Emissions and Distribution of Hexachlorocyclohexanes in the Rhine Basin Area in the 1980s and Prognoses for 1990-2020

Verschoor A (1992). Emissions and Distribution of Hexachlorocyclohexanes in the Rhine Basin Area in the 1980s and Prognoses for 1990-2020. IIASA Working Paper. IIASA, Laxenburg, Austria: WP-92-031

[img]
Preview
Text
WP-92-031.pdf

Download (1MB) | Preview

Abstract

The Rhine Basin project, a cooperative study between the Dutch RIVM (National Institute of Public Health and Environmental Protection) and IIASA, analyzes sources of chemical pollution of the Rhine Basin in order to find relations between pollution and effects. This report deals with sources and distribution of an agricultural chemical: the pesticide lindane. Currently, more than 90% of the composition of lindane is the y-isomer of hexachlorocyclohexane (HCH), but in the past other isomers were present in larger amounts. All the isomers of HCHs are treated in this report as one group.

In the 1980s about 300 tons of lindane were applied annually in the Rhine Basin. More than 90% of the use was for cereals, beet and maize. About 3.3% was applied to forest soils. Atmospheric deposition is substantial (4.8%). About 23 tons of HCH accumulates in the soil, and another 26 tons in surface waters. Volatilization and biodegradation in the soil are important processes that determine the fate of HCHs.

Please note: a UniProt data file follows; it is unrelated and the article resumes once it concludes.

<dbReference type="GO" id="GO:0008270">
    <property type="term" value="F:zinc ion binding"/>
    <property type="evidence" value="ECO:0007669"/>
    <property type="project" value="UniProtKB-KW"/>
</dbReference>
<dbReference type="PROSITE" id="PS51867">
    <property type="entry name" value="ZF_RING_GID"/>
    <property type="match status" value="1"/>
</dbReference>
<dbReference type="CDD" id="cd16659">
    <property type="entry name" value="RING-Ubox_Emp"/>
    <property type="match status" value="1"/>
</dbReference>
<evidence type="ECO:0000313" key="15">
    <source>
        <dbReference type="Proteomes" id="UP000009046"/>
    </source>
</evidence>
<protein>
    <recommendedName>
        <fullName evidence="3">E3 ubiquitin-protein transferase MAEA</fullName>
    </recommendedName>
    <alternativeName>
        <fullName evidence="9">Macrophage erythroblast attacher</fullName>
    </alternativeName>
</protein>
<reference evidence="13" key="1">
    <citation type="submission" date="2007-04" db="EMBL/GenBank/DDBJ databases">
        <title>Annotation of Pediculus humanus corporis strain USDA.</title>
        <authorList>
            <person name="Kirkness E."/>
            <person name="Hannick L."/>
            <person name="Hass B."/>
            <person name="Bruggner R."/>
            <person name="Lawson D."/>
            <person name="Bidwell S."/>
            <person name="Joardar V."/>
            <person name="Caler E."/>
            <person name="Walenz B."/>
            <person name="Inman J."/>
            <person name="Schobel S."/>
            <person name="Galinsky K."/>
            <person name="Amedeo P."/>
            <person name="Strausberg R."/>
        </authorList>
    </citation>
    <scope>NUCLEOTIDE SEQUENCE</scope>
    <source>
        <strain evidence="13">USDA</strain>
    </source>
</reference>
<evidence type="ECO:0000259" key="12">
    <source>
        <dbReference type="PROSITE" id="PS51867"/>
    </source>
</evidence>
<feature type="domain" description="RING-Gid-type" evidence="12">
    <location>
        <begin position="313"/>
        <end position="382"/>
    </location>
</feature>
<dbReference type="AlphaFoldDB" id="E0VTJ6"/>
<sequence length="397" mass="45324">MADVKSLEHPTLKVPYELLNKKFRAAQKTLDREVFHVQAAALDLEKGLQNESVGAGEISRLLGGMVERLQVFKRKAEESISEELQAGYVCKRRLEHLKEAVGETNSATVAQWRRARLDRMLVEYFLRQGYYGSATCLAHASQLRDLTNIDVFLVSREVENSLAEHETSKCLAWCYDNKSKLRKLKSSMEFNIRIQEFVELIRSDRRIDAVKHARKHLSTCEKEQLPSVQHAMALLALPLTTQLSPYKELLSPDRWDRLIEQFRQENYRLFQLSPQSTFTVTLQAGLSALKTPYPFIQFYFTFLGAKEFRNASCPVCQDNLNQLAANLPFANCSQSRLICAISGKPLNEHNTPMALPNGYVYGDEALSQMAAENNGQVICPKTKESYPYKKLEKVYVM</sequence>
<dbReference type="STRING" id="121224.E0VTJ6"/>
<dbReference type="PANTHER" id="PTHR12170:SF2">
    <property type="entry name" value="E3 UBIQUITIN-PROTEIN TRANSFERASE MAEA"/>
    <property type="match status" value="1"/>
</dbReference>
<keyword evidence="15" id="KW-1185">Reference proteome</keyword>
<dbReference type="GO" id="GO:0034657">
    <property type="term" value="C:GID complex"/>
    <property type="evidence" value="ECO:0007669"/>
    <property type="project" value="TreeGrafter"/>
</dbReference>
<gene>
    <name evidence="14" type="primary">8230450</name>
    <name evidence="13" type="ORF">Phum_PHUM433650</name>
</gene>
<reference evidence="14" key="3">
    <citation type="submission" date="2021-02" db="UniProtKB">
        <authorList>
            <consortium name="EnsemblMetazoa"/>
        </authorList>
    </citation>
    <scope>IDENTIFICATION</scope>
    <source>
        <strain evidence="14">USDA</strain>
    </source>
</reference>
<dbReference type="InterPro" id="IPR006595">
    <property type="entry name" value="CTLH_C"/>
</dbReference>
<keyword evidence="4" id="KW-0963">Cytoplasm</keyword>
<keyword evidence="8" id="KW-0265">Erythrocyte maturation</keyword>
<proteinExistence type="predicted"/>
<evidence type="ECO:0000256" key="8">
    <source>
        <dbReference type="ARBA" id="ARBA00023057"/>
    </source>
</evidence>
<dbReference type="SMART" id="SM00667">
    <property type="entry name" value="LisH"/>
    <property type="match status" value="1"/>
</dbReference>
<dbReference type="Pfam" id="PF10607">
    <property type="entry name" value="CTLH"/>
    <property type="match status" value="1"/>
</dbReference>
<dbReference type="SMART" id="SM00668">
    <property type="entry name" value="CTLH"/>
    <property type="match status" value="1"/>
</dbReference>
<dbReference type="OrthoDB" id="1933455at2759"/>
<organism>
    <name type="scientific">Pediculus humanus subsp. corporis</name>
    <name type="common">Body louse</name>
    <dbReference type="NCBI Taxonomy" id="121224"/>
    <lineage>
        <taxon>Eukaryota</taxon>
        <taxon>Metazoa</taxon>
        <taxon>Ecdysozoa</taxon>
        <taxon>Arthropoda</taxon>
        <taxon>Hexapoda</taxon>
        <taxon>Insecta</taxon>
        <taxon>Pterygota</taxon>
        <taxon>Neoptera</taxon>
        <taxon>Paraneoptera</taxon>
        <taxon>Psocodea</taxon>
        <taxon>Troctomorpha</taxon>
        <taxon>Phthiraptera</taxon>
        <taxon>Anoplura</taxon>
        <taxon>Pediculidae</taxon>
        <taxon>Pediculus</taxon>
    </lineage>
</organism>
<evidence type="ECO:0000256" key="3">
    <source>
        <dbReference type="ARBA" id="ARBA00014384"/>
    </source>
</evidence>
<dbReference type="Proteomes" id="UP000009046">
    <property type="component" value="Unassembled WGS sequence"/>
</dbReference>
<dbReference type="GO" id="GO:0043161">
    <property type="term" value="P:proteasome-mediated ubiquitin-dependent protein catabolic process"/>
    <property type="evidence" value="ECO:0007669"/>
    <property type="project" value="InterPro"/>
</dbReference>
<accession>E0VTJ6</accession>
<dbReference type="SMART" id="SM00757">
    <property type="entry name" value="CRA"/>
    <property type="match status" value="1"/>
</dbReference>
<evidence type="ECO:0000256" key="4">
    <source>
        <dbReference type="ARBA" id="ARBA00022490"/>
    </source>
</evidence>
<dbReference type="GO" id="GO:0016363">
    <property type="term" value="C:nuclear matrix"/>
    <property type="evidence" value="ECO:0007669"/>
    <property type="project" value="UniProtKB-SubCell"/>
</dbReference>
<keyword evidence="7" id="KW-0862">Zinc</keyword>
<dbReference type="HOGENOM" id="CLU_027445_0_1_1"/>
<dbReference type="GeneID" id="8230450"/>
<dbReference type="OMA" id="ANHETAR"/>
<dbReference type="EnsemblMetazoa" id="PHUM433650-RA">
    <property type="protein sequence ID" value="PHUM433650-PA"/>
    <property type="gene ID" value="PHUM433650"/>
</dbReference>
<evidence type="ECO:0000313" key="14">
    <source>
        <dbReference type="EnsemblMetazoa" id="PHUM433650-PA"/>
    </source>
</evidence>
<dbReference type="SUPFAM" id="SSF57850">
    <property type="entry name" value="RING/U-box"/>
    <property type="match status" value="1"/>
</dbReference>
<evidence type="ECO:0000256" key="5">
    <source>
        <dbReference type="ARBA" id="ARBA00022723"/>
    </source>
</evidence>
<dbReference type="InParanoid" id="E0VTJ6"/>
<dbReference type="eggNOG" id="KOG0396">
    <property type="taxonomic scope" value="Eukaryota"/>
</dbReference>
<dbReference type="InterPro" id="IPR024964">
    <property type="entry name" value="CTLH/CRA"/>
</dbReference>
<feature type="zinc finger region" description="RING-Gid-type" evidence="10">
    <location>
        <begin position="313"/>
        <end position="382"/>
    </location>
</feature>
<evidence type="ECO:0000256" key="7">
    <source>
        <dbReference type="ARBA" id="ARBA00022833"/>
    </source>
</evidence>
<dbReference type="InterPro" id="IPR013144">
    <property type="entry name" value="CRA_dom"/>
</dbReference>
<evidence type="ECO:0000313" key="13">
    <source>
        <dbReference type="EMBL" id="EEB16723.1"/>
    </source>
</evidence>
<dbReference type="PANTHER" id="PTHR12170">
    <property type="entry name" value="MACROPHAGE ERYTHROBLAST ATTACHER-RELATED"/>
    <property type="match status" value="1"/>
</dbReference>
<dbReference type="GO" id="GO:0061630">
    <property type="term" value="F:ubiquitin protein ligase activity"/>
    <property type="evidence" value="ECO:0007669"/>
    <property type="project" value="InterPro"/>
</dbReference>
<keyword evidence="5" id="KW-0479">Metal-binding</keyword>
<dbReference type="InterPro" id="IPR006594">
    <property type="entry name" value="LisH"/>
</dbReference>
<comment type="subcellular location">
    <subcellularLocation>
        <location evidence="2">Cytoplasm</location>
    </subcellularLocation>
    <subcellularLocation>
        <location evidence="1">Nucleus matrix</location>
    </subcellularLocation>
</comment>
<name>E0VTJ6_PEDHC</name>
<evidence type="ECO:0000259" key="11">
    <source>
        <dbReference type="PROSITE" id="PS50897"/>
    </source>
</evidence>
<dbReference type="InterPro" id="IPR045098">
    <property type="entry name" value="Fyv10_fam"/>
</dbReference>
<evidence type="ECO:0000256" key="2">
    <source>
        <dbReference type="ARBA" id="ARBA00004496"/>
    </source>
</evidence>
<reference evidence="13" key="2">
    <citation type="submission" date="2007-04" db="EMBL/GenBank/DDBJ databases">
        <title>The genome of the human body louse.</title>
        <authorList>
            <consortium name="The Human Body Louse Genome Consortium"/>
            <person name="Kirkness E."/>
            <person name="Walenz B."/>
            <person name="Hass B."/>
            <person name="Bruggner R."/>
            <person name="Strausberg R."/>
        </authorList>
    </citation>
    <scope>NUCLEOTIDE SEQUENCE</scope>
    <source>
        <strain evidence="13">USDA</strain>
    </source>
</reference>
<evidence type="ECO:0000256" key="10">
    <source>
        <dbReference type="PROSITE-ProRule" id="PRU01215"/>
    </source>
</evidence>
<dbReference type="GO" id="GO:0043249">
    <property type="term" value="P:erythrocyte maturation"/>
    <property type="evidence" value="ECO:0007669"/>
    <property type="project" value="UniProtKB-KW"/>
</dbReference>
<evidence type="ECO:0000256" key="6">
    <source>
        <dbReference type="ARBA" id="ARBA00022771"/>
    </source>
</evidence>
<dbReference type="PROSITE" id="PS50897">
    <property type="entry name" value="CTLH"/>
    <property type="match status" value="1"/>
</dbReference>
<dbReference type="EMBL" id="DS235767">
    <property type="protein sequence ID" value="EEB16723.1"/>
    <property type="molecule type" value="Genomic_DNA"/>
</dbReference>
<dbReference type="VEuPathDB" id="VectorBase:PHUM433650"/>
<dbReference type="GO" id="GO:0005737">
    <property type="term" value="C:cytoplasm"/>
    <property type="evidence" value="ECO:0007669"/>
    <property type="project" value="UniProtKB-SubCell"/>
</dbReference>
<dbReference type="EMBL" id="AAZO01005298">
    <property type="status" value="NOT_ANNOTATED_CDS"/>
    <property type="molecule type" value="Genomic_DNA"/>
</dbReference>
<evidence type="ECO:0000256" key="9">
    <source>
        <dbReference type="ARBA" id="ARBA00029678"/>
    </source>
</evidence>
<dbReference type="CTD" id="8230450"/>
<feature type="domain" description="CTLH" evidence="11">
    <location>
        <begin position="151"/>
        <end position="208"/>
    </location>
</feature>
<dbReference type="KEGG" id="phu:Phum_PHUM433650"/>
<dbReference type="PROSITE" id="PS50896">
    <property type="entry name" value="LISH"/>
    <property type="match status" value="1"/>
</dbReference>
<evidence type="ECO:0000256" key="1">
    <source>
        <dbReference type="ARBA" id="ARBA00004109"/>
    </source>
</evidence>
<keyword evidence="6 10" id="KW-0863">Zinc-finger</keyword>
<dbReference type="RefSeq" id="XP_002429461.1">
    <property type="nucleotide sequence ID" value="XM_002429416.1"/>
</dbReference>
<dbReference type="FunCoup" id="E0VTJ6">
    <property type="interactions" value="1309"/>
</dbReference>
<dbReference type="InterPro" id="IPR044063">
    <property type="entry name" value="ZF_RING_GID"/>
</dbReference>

The effects of four scenarios on future HCH accumulation, erosion and emission to surface waters have been determined. Emissions to surface waters react relatively quickly to changes in lindane use. Levels of lindane in soils and the atmosphere react more slowly to changes in lindane use. A 10% reduction in pesticide use does not affect emissions or accumulation significantly, compared with unchanged pesticide use. Prohibition or a voluntary replacement of lindane by alternatives cause a considerable decrease in emissions to surface waters and accumulation in soils. However, even after a prohibition of lindane it has been calculated that it will take more than 4000 years to remove all the lindane residues from the soil.

Item Type: Monograph (IIASA Working Paper)
Research Programs: Environmental Change & Development (ECD)
Depositing User: IIASA Import
Date Deposited: 15 Jan 2016 02:02
Last Modified: 18 Aug 2016 05:25
URI: http://pure.iiasa.ac.at/3667

Actions (login required)

View Item View Item

International Institute for Applied Systems Analysis (IIASA)
Schlossplatz 1, A-2361 Laxenburg, Austria
Phone: (+43 2236) 807 0 Fax:(+43 2236) 71 313